I thought, “I could never get away with doing that.”

Almost a decade ago, a baby boy wandered from his mother and tottered next to me as I was seated as an assembly. I asked him if he wanted to sit and pointed to my lap. The boy sat and began to look around. Within 15 seconds, the boy’s mother yanked her son from my lap and took him back with her to the doorway, where she was standing.

I am a male elementary school teacher.

The year we added a middle school, an administrator told the assembled school body that she welcomed hearing deep and changing voices. The adults, mostly teachers and mothers, laughed. I looked at the eighth grade boys. They were not laughing. I told the administrator later her commenting on signs of puberty in boys was about as welcome as would be my saying I liked witnessing girls’ breast development in the oldest students. (In retrospect, I know that was not the best way to make my point.) The administrator told me I was overreacting.

When the school hired two men to teach fifth grade, some parents went to the principal. They were nervous because their fifth grade girls would not have a female teacher as a role model. I wondered how the fifth grade boys felt, having spent six years at school with almost no male teachers and role models.

This school has undergone frequent debates about staffing. Do we hire a female math specialist, because we want to give the girls female role models for math? Or do we hire a male teacher, because men are not common in elementary schools?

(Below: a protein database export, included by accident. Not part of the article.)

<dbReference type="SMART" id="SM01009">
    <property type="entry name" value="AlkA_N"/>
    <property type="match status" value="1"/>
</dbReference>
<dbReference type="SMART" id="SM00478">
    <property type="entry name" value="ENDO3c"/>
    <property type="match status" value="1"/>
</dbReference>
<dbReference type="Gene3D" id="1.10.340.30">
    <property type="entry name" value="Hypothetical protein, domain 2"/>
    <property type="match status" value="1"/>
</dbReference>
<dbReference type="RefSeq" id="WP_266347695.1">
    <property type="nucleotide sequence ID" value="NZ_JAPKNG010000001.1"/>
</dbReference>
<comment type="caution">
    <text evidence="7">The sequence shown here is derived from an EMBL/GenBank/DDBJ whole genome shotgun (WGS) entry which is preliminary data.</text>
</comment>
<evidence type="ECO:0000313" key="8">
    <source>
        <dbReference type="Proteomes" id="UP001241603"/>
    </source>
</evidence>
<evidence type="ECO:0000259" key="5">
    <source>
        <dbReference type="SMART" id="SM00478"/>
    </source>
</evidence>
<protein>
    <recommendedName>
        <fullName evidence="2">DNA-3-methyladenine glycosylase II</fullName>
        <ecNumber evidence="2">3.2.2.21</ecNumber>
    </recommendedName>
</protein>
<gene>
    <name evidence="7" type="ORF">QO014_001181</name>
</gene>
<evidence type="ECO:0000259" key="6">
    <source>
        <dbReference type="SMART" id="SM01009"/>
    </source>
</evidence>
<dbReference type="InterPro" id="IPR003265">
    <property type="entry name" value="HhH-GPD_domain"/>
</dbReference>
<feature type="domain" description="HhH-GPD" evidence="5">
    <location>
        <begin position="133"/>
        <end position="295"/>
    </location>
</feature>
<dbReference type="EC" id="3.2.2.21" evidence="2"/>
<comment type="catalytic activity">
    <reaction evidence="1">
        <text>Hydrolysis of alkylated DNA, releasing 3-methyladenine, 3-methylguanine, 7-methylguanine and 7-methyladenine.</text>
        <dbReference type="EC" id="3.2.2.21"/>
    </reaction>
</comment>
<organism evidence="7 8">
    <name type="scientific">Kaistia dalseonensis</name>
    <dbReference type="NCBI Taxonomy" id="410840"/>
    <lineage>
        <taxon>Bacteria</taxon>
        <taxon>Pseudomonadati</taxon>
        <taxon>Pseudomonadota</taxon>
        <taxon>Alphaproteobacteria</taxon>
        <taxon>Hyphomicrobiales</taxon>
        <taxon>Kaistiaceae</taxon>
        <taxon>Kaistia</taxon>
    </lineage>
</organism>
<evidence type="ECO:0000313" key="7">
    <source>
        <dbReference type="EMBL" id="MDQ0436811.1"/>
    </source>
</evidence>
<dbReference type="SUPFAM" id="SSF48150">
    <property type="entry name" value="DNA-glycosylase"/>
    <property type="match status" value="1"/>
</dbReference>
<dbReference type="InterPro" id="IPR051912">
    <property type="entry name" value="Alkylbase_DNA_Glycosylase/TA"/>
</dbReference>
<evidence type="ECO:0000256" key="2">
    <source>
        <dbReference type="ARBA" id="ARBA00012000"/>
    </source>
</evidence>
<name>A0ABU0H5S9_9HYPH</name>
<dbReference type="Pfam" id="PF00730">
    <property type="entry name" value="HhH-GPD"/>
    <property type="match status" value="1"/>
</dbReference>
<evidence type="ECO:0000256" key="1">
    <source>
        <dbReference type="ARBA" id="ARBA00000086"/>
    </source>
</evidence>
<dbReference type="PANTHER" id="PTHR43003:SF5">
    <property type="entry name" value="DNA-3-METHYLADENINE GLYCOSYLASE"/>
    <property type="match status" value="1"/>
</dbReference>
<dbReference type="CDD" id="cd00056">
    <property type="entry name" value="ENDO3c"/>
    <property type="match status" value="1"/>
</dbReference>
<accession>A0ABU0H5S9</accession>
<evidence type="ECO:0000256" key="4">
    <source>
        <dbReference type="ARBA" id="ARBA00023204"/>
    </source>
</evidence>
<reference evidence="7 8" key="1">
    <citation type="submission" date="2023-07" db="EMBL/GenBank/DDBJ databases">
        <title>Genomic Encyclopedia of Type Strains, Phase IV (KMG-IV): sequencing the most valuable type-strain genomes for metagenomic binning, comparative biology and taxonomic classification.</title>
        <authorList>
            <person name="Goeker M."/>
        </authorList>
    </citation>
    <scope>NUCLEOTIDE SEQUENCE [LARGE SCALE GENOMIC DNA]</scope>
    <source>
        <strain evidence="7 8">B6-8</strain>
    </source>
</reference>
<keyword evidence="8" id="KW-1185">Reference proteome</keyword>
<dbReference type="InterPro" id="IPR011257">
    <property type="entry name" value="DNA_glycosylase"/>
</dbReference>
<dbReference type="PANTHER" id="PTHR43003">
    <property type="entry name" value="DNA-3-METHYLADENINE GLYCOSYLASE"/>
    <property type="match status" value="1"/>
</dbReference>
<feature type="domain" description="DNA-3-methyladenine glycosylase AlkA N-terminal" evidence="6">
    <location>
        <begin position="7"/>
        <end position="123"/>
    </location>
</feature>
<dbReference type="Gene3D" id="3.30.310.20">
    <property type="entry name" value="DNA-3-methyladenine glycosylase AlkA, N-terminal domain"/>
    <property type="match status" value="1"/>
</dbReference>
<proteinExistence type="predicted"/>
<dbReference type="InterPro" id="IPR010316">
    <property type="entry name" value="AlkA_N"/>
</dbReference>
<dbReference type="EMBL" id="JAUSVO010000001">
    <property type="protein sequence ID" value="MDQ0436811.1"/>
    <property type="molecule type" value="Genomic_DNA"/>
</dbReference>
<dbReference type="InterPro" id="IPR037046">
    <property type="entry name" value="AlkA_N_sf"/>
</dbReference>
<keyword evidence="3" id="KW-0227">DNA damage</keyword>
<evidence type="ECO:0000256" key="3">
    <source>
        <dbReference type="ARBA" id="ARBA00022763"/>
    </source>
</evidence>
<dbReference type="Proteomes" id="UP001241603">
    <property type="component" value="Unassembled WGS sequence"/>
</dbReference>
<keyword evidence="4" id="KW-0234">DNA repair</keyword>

It probably was easier for me to get a job as an elementary school teacher, because I am male. I feel like I have been given a unique gift, seeing up close younger children grow up. I feel it has been an equal gift (and, admittedly, a burdensome responsibility at other times) to be able to show young students that a man caring for children is an acceptable, enjoyable, and rewarding way to be an adult.

Several people sent tweets in response to the question. I’ve “curated” them using Storify:

Thanks to Jose and Alice, and to many readers, for their contributions!

Please feel free to leave a comment sharing your reactions to the topic or directly to anything that has been said in this post.

Consider contributing a question to be answered in a future post. You can send one to me at lferlazzo@epe.org.When you send it in, let me know if I can use your real name if it’s selected or if you’d prefer remaining anonymous and have a pseudonym in mind. You can also contact me on Twitter at @Larryferlazzo.